Build Relationships

With the frenetic pace of most workplaces, it can be rare to get decision-makers from one agency in the same room simultaneously, let alone those from different agencies. This often leads to fragmentation and people at cross-purposes in making business decisions that do not connect within and between agencies. I like to think of the planning process as a puzzle to be solved – and each organization brings several puzzle pieces to the table. Without all the pieces, the puzzle is never complete.

Planning process puzzle

No matter how much technology and mobile work arrangements advance, face-to-face communication is vital, especially when making critical business decisions. When you invite stakeholders to the planning process, you help frame the issue as important and exciting to ALL who have a stake. This shows respect and helps build relationships.

Using the court example again, law enforcement agencies or prosecutors must have a solid working relationship with court representatives. These entities often share space in the same building or interact with one another during business. Having a positive relationship goes a long way in not only addressing the current pressing issues but also making for a more pleasant working relationship down the road. Isn’t that something we all want?

Solve Problems

Positive relationships are essential for another outcome that is often a byproduct of planning sessions, and that is problem-solving. We have frequently seen representatives from different agencies work out solutions to problems while sitting around the same table. For example, we have seen space swaps (“I didn’t know you needed more space. We have an underutilized training room that we can spare.”) and security solutions (“Would it be possible to move the door over there and install a camera here to resolve your security concern?”)

Often, the problems that get resolved are not the primary focus of the more extensive planning session, but by getting everyone in the same room and talking, magic happens. These more minor victories enhance the overall success of the planning session. The important thing is to be as open and transparent as appropriate and come to the sessions with a desire to work together. If you are stuck trying to resolve a problem, consider bringing a stakeholder into the conversation. Their unique perspective may be exactly what you need.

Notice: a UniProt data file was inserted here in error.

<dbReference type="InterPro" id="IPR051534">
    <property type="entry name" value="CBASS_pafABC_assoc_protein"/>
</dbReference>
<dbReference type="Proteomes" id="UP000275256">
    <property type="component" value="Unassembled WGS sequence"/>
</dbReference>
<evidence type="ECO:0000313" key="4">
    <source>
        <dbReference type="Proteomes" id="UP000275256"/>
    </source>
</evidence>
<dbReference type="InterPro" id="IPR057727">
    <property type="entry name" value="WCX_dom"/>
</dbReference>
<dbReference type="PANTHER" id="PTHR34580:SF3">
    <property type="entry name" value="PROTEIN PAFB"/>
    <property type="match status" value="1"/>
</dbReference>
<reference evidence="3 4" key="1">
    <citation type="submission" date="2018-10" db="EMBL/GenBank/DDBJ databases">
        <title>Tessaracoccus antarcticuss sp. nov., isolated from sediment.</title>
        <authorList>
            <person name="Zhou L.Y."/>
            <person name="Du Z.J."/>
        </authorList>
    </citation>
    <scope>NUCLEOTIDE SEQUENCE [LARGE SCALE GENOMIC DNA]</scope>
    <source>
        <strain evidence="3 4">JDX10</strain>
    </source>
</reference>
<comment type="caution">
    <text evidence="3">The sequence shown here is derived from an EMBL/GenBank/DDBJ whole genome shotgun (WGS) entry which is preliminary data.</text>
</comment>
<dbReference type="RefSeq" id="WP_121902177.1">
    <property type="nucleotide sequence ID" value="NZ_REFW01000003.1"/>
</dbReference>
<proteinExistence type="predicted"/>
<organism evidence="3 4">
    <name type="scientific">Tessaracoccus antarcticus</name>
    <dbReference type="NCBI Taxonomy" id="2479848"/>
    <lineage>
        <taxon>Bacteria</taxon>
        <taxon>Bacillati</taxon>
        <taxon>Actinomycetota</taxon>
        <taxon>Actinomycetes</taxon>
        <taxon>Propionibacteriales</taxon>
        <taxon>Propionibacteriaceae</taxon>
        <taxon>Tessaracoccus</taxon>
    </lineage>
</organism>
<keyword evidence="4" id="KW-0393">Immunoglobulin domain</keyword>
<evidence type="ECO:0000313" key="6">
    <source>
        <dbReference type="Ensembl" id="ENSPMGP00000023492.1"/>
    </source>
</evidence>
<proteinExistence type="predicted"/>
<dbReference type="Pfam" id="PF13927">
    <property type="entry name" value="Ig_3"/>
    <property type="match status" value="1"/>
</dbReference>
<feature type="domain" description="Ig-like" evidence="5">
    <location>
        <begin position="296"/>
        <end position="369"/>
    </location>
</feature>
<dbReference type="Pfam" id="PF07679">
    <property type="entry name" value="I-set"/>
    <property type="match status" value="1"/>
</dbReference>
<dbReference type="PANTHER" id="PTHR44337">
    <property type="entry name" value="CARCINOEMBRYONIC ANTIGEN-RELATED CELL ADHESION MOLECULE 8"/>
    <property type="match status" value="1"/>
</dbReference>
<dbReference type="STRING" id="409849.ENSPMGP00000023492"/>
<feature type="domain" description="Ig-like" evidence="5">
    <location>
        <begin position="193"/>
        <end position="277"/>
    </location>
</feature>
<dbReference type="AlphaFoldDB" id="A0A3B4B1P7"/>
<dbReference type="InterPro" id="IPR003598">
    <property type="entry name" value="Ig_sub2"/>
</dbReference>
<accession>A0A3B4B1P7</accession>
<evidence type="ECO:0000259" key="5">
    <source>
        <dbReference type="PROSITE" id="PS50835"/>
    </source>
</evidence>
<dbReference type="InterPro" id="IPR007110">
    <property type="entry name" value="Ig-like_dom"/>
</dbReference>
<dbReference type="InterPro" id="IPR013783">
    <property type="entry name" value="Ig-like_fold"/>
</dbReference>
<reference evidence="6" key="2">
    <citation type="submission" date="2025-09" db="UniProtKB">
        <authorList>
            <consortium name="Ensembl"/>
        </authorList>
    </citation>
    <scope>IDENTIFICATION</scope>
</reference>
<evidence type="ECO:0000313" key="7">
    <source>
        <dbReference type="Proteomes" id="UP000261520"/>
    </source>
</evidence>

Generate Buy-In

Not all planning sessions require buy-in from all stakeholders, but critical working relationships and planning sessions often benefit significantly from such buy-in. Involving stakeholders in the process helps build group consensus and promotes buy-in. When people feel heard, respected, and engaged and understand their stake better, this leads to acceptance.

When affected organizations have advance notice about your plans and the “why” behind them, they are much more likely to accept and support them and not put up roadblocks. The planning sessions can also provide the forum to help stakeholders see the benefit of a particular action you plan to take (e.g., “By building a larger sallyport and relocating the cellblock, you will be able to bring larger passenger vans into a secure area with direct, secure access into the courthouse.”)

Give Stakeholders a Seat at the Table

For the above reasons, stakeholders should be given a dedicated spot at the planning table. I would like to suggest a slightly different twist on the definition of the word stakeholder:

Stakeholder, n. “valued partner”

When we see stakeholders as valued partners who are welcome at the table, the spirit of collaboration can flourish.

Tags: Courthouse Planning

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Alison Jones

Alison Jones

Alison is a senior consultant with a master’s degree in organizational/industrial psychology and a certification in change management and coaching. She enjoys reading, fitness, travel, and the beach.